AFRICOM, NATO, EU, AU, AMISOM, UN, IMF, WBG, LOA As A Former Soldier, Today I Remember the Victims...

As A Former Soldier, Today I Remember the Victims of Imperialism


U.S. Army Pvt. Zakery Jenkins, front, with Charlie Troop, 3rd Squadron, 73rd Cavalry Regiment, 1st Brigade Combat Team, 82nd Airborne Division, provides security in Mush Kahel village, Ghazni province, Afghanistan, July 23, 2012. (U.S. Army photo by Spc. Andrew Baker/Released)

The Red Phoenix received the following letter from Hannah, a former soldier now working as a nurse, on her thoughts on this Veteran’s DayThe Red Phoenix reproduces letters without editing their content. This letter contains graphic accounts of US war crimes in Iraq.

Abeer Qassim Hamza al-Janabi was a 14 year old girl who lived in Al-Mahmudiyah Iraq. She had a mother and father, a 6 year old sister, and 2 brothers, ages 9 and 11. Her family rented and lived in a modest 1 bedroom house. Her father was a security guard for a date orchard, while her mother stayed at home to look after the family.

Her father, Qassim, dreamed of sending his children to college. He wanted them to have a better life than he did. He was working really hard at the time to buy the family a larger home, and so they could eat better and enjoy the same luxuries as their neighbors.

“On Veteran’s Day, I challenge all of us to practice radical empathy for faceless and nameless people, at least in the US, who were victimized by imperialism.”

The family says that Abeer’s 6 year old sister, Hadeel, loved to tend to plants outside.

According to family, Abeer dreamed of living in a “big city” like Baghdad one day. Since she was born right after the Gulf War, which devastated Iraq’s civil infrastructure, and in the midst of  U.S. sanctions, she lived a very sheltered life and spent most of her time indoors for her own safety.

Prior to her gang rape and murder, Abeer faced intense sexual harassment from U.S. Army soldiers who worked at a Traffic Check Point (TCP) about 200 yards away from her home. While she would work on her chores like tending to her garden, U.S. soldiers would catcall and point at her while they were on duty, giving her parents a “thumb’s up” if they happened to be with Abeer. These same soldiers also forcibly searched her home prior to the murders, and strip searched her whole family. Abeer reported being terrified when PFC Jacob Green ran his fingers down her cheek at their initial interaction. These soldiers knew what they were doing, and they had their eyes on her and her family, since it’s been confirmed Jacob Green talked about raping Abeer and killing her family prior to the murders.

Fast forward to 12-March-2006. 5 soldiers from the TCP; SPC Paul E. Cortez, SPC James P. Barker, PFC Jesse Spielman, PFC Brian L. Howard, and PFC Jacob Green were playing cards and drinking whiskey while they were on duty. They were openly discussing raping Abeer and “killing some Iraqis.” After they had seen her passing by their checkpoint, they decided to go to her home.

Then in broad daylight, the soldiers forcibly entered Abeer’s home. Green murdered Abeer’s father in front of her 6 year old sister Hadeel, and forced Hadeel inside.  Cortez and Barker proceeded to gang rape Abeer while Abeer’s mother struggled with Green, in full sight of her daughter being raped. Green broke both of Abeer’s mother’s arms before he murdered her mother and 6 year old sister. While Abeer was being raped, she heard gunshots, and listened to her mother and sister die. This prompted her to scream and cry while the two raped her even more violently. When the two were finished with her, Jacob Green proceeded to rape Abeer, and shoot her in the head afterward. The soldiers poured gasoline all over her body and attempted to set fire to her.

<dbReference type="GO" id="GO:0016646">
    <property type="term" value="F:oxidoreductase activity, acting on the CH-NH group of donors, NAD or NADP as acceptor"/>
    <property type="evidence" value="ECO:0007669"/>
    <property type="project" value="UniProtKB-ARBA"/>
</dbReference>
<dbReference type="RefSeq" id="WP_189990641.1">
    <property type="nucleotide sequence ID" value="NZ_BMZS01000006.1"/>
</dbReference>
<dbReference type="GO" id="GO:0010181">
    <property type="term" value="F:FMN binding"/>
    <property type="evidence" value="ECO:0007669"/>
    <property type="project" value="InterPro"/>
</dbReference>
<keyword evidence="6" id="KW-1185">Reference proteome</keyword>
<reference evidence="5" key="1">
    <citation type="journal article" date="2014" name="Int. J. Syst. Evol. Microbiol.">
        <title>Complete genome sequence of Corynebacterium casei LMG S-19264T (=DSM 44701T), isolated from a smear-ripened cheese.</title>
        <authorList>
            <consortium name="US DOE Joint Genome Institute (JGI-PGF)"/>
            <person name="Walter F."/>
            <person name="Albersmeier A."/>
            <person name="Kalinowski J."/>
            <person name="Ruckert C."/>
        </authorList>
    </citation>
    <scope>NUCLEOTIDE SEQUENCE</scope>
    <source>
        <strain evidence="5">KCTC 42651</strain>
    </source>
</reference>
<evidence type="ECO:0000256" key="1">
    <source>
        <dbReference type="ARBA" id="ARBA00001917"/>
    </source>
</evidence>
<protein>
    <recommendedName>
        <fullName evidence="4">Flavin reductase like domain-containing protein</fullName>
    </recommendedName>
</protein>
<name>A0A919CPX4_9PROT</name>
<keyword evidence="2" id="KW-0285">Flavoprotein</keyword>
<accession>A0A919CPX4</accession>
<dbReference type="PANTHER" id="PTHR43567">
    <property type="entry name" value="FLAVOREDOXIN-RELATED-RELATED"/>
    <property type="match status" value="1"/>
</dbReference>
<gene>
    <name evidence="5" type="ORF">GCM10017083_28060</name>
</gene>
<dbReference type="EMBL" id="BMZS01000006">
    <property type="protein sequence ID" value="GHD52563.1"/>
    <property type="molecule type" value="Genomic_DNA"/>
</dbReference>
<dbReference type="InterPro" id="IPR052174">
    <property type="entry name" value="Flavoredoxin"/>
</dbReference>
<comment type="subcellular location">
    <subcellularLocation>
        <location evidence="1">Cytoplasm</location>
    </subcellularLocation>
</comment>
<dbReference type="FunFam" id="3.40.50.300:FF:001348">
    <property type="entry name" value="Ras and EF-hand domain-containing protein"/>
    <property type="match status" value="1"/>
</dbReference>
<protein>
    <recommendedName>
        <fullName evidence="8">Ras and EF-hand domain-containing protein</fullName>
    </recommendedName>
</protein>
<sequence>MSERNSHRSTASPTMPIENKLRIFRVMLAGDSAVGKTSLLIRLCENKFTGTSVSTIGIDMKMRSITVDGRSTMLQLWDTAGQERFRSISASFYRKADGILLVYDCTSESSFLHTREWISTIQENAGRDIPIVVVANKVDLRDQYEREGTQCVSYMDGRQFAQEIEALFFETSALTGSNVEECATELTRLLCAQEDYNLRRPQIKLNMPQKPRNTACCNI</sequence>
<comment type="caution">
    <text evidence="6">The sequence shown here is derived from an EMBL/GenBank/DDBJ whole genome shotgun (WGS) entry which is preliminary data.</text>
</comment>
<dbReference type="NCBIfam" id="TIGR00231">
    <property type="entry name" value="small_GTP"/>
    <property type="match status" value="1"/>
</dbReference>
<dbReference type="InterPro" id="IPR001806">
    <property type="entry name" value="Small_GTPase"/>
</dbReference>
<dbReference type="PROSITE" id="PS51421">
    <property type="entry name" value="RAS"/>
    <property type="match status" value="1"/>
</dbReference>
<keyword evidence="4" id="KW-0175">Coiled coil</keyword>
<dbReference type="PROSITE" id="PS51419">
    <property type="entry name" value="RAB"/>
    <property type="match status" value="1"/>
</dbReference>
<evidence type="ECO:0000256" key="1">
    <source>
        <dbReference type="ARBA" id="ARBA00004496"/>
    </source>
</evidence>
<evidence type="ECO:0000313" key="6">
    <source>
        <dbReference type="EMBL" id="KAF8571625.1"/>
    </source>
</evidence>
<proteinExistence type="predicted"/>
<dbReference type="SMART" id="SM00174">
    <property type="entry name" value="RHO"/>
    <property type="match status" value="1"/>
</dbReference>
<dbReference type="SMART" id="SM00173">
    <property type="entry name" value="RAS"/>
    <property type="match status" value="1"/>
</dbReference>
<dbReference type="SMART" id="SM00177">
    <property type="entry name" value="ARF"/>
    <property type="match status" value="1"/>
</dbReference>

Abeer’s two brothers, ages 11 and 9 were the first to find their house on fire and witness the remains of their family after coming home from school on what would have been a normal day.

The soldiers later described the crimes as “awesome” and celebrated with a meal of chicken wings after the fact.

Her family subsequently reported the crime to the Iraqi Army. The American soldiers lied and covered up what they did. They got away with it for a few years until an unrelated soldier who had knowledge of the crime came forward and told on them.

All but one of the criminal American soldiers are still alive and serving time in Leavenworth, Kansas.

I wanted to share this story for Veteran’s Day, to highlight the harsh realities of American imperialism, Islamophobia, and patriarchy.

Joe Biden and Trump both supported the Iraq War. They have the blood of Abeer on their hands, and they will NEVER be able to wash it off. Imperialism is what Democrats and Republicans both ideologically share in common.

So no, I’m not proud to be an American or associate with this country at all. Whenever I see that stupid flag, or come across any other military jingoistic propaganda, I immediately imagine Abeer and her family, and people like her. I imagine their suffering, even though there’s no way for me to know exactly what it’s like.

I’m also aware of the fact that my college is paid for at the expense of the suffering of the victims of American imperialism; all because I wanted to go to school, and this country doesn’t grant its citizens hardly any civil benefits unless they partake in the military-industrial complex, further advancing imperialism.  And this fact never leaves with me, and this fact informs all of my political views.

On Veteran’s Day, I challenge all of us to practice radical empathy for faceless and nameless people, at least in the US, who were victimized by imperialism. Now you know one victim with a face and a name; Abeer Qassim Hamza al-Janabi.

Editor-The red Phoenix
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